Robotic Colorectal Surgery

Robotic surgery for the prostate is practised widely in the USA and is now becoming more widespread in the UK. Robotic surgery for colorectal disease has become more common in South Korea, USA and Singapore as well as in several European centres in Germany, Italy, France and Spain. There are very few centres using the robot for colorectal surgery in the UK.

The da Vinci Surgical system is the equipment that is currently used worldwide. The da Vinci surgical system was developed to overcome the shortcomings of conventional laparoscopic  (key hole) surgery. With conventional laparoscopic surgery the camera is not fixed, the view is in only 2 dimensions. The instruments used have only a limited range of movements. Precise dissection is more difficult, because of instrument length and natural surgeon tremor.

Utilising the latest in surgical and robotics technologies the da Vinci system enables the surgeon is to operate through a few small incisions. The magnified 3D high-definition vision system and tiny wristed instruments that bend and rotate far greater than the human wrist allows the surgeon to operate with enhanced vision, precision, dexterity and control. The surgeon is 100% in control the using the da Vinci system which translates his or her hand movements into smaller, more, precise movements of the instruments inside the body. Finally by controlling the instruments in a seated position from a console, the surgeons are themselves  less likely to suffer the back, neck or shoulder problems that are associated with longer conventional open or laparoscopic procedures.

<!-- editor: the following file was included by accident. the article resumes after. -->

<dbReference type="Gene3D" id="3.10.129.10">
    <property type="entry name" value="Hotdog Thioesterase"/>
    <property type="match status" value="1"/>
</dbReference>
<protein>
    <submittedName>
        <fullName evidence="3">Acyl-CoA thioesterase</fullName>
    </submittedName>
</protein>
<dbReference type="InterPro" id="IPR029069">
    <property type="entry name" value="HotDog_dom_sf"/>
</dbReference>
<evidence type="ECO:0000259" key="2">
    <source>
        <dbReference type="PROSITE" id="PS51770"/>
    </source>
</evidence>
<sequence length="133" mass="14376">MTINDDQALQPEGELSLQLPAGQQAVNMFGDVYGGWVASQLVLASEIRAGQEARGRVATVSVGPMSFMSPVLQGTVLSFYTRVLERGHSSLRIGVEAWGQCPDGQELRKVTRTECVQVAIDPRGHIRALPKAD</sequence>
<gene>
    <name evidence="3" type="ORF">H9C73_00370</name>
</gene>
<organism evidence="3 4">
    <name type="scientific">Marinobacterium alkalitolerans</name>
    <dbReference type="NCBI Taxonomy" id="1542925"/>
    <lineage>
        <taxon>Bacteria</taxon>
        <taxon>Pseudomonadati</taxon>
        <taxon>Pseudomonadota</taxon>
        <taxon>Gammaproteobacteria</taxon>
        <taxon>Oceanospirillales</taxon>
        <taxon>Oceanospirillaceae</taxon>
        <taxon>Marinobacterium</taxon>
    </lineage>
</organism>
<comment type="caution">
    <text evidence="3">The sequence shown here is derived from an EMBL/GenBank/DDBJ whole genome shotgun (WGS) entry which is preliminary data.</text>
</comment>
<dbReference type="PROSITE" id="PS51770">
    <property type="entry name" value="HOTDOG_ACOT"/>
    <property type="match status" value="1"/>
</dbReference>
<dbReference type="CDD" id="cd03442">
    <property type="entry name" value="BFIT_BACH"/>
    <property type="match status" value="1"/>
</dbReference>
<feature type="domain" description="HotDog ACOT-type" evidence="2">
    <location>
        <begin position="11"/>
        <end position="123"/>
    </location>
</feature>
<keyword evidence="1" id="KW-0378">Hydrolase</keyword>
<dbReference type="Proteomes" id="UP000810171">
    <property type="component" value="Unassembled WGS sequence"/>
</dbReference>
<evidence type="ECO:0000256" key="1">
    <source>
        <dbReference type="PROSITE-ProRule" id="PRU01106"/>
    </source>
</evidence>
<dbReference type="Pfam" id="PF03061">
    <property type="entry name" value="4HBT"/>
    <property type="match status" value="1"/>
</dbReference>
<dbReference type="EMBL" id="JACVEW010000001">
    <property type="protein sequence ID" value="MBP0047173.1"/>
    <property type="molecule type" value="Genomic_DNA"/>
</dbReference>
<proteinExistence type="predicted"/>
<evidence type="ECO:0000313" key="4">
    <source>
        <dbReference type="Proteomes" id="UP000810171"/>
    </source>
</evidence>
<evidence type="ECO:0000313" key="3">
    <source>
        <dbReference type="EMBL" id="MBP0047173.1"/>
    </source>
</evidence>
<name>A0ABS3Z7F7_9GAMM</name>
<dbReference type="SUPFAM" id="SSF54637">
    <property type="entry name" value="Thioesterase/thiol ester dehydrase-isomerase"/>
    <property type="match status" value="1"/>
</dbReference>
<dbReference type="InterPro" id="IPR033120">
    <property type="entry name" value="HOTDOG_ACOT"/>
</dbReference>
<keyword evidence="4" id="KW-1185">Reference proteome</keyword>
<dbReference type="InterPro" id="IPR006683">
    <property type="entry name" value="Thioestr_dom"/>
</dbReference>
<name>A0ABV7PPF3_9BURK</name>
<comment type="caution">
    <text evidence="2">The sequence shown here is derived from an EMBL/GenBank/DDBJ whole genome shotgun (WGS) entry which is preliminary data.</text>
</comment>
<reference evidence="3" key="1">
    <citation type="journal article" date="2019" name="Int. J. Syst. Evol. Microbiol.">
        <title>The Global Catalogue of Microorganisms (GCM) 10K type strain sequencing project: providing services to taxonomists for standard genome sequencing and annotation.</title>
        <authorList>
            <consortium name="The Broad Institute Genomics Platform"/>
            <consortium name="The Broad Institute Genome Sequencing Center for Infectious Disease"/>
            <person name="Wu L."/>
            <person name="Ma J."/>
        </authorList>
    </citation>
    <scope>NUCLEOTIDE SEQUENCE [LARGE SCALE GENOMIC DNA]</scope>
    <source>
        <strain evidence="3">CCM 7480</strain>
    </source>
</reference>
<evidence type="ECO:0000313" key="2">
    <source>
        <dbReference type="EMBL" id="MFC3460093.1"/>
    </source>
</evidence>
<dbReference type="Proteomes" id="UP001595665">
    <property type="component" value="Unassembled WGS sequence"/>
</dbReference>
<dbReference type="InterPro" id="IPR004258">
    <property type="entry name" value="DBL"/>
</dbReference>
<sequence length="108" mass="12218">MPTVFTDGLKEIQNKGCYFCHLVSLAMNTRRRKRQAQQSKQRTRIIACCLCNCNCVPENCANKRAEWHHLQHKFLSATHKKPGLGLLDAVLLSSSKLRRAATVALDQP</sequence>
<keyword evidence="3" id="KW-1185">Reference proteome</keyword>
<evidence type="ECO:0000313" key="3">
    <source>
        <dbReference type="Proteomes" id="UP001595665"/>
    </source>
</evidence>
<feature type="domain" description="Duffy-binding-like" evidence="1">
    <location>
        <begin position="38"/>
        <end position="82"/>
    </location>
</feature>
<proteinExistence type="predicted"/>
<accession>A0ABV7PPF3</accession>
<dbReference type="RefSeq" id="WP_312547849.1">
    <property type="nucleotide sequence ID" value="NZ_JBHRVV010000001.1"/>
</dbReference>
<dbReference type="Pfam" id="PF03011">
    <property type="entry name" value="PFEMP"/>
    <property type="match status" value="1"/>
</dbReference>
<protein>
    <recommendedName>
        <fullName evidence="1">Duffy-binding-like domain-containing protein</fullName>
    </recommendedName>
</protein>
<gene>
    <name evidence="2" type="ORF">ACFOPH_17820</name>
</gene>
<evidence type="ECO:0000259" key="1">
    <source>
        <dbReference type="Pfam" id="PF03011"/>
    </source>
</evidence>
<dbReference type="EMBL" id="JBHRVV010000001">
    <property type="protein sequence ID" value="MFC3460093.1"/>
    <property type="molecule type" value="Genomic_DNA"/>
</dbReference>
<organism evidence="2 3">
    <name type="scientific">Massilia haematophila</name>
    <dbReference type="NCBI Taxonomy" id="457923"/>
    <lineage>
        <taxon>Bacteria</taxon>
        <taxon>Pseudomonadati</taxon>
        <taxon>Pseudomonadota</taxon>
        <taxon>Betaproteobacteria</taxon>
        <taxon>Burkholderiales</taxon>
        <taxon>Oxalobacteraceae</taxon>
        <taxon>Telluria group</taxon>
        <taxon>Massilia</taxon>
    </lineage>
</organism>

The da Vinci Surgical System  is beneficial for performing routine and complex surgery.

In summary the advantages of the  da Vinci  Surgical System over conventional laparoscopic surgery are:

    * 3-dimensional views with 10-fold magnification
    * a stable camera
    * stable operating
    * motion scaling  allows tremor free movements
    * articulating instruments- endowrist
    * high precision suturing
    * excellent ergonomics

The Queen Elizabeth Hospital acquired its first da Vinci Surgical System in late 2013.
Tariq Ismail and Simon Radley are the first colorectal surgeons to complete training. The intensive training program involved on line modules, console simulation training, case observations in UK and Italy and hands on courses in Strasburg, Paris and Belgium to allow them to become trained da Vinici console surgeons. The training was completed by Tariq and Simon performing ‘live” procedures themselves under direct supervision of an experienced surgical mentor from the UK or Europe coming to the Queen Elizabeth Hospital in Birmingham.

Simon Radley and Tariq Ismail answer the following questions about the da Vinci Surgical System:

So where do you think the robot is best used?
"The challenge of laparoscopic colorectal surgery is most profound within the pelvis and particularly for performing surgery for rectal cancers. These difficulties may be magnified in the narrow male pelvis, in obese patients and in patients with bulky tumours. In this situation the need for better and stable vision systems, retraction, exposure and articulating instruments becomes obvious”.

What about the time and cost?
“Whilst the da Vinci surgery may initially take longer and cost more per case there is increasing of evidence patient benefit in terms of fewer conversions to open surgery and some surgery may be achievable using the da Vinci Surgical System which could not easily performed using conventional laparoscopic techniques”

What other advantages do you see?
“ the 3D magnified views and instrument stability us to more clearly to see and preserve important pelvic nerves which we hope will eventually translate into fewer problems with bladder or sexual function post operatively”


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Birmingham Bowel Clinic 2014

 

 

 

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